A ransomware threat actor is exploiting a vulnerability in GoAnywhere to launch a spree of attacks, claiming dozens of additional victims, according to threat researchers.
More than 60 organizations were hit between March 22 and March 24, said Adam Meyers, SVP of intelligence at CrowdStrike. The latest attacks come after threat actors affiliated with Clop, also known as Cl0p, claimed more than 130 victims in early February.
Fortra, the company behind the file-transfer service, said it was first made aware of suspicious activity in some instances of GoAnywhere on Jan. 30. Fortra released a patch for the actively exploited zero-day vulnerability, which is being tracked as CVE-2023-0669, a week later.
This marks the second known global spree of ransomware attacks this year, both of which included subsequent bursts of activity. A ransomware variant dubbed ESXiArgs hit thousands of VMware servers in February.
“Carrying out mass exploitation and encryption attacks has a lot of appeal to ransomware groups and they will likely continue to experiment with this model,” Allan Liska, threat intelligence analyst and solutions architect at Recorded Future, said via email.
For Liska, this campaign serves as a reminder that ransomware groups have the resources and organization necessary to research or buy zero-day vulnerabilities and carry out mass attacks.
Attacks linked to the GoAnywhere vulnerability haven’t involved encryption thus far, but Clop threat actors claim to have breached organizations systems and exfiltrated data, said Brett Callow, threat analyst at Emsisoft.
New victims listed on Clop’s leak site include Procter & Gamble, Virgin, Saks Fifth Avenue and others.
“Service providers and platform providers are extremely attractive targets for ransomware operators as they can enable multiple client organizations to be compromised in one fell swoop,” Callow said via email.
Researchers are awaiting further details to assess the potential damage caused by these attacks, but mass breaches “can result in an enormous amount of data — let’s call it phishing bait — falling into bad actors’ hands,” Callow said.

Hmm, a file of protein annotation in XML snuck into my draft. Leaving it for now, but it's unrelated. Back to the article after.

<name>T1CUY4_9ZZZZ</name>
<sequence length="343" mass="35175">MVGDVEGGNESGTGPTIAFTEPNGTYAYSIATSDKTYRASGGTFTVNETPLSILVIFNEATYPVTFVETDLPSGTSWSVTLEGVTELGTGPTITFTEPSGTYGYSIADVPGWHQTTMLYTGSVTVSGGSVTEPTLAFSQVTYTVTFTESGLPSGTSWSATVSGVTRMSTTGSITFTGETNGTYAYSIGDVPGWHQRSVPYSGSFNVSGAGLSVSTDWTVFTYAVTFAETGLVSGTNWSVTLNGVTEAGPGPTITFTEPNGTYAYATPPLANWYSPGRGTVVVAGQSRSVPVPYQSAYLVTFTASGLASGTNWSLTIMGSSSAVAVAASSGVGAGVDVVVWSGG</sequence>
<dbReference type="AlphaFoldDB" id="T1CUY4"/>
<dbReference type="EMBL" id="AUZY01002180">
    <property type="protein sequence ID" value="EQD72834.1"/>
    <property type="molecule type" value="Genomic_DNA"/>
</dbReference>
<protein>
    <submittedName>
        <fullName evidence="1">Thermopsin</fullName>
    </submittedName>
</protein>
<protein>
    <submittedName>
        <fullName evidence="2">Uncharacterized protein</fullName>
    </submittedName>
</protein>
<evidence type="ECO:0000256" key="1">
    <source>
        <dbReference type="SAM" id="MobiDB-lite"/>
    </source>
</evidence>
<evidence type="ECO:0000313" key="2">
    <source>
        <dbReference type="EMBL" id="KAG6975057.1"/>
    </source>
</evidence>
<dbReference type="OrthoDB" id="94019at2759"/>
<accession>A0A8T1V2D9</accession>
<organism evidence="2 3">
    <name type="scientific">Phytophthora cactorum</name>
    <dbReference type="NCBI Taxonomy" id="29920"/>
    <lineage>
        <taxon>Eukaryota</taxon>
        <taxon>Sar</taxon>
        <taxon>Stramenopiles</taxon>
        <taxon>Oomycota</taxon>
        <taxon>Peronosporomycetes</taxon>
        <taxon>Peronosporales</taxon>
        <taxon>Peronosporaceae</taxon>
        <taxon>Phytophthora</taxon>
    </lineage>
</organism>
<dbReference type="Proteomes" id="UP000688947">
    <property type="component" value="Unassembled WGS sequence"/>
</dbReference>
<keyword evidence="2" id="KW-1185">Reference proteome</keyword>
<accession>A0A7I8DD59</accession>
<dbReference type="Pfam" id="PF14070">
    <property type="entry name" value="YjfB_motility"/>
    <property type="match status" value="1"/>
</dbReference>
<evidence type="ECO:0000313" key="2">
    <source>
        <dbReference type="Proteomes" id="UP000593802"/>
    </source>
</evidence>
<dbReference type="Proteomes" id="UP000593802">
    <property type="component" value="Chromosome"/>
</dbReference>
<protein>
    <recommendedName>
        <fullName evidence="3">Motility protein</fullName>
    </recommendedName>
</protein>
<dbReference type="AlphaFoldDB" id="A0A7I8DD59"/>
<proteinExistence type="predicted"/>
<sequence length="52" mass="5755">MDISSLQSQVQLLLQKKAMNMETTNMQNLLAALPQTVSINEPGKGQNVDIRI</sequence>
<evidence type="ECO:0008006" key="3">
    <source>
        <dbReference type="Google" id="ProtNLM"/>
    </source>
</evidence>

The attacks are opportunistic, Meyers said, adding: “They found a vulnerability they could reliably exploit and they used it before they could lose it” once organizations patch the vulnerability.
The vulnerability allows threat actors to gain remote code execution on unpatched GoAnywhere systems with an administrative panel exposed to the internet.
Mass attacks, akin to the Kaseya ransomware attack in 2021, eat up significant resources across impacted companies, partners, vendors and external incident response teams, Liska said.
“Teams have to spend weeks patching and assessing the damage from the attack, notifying partners or customers that may have been impacted and recovering from the attack,” Liska said. “If your organization was impacted by ESXiArgs and your organization also had GoAnywhere installed, you might not be fully recovered from the first attack before you were forced to address the second one.”
The Department of Health and Human Services issued an alert about Clop on Feb. 22 after the group claimed responsibility for an initial mass attack that hit more than 130 organizations, including some in the healthcare industry. The Cybersecurity and Infrastructure Security Agency declined to comment on the latest wave of attacks.
A Fortra spokesperson said the company is notifying customers who may be impacted and sharing instructions on how to apply the patch. “We are taking this very seriously and continue to help our customers implement mitigation steps to address this issue,” the spokesperson said via email.
Fortra has not publicly released an advisory it shared with customers nor details about the patch for the vulnerability.
Clarification: The teaser of this article has been updated to indicate that researchers don’t know if Clop is actively exploiting the vulnerability or listing victim companies on its leak site on a staggered basis.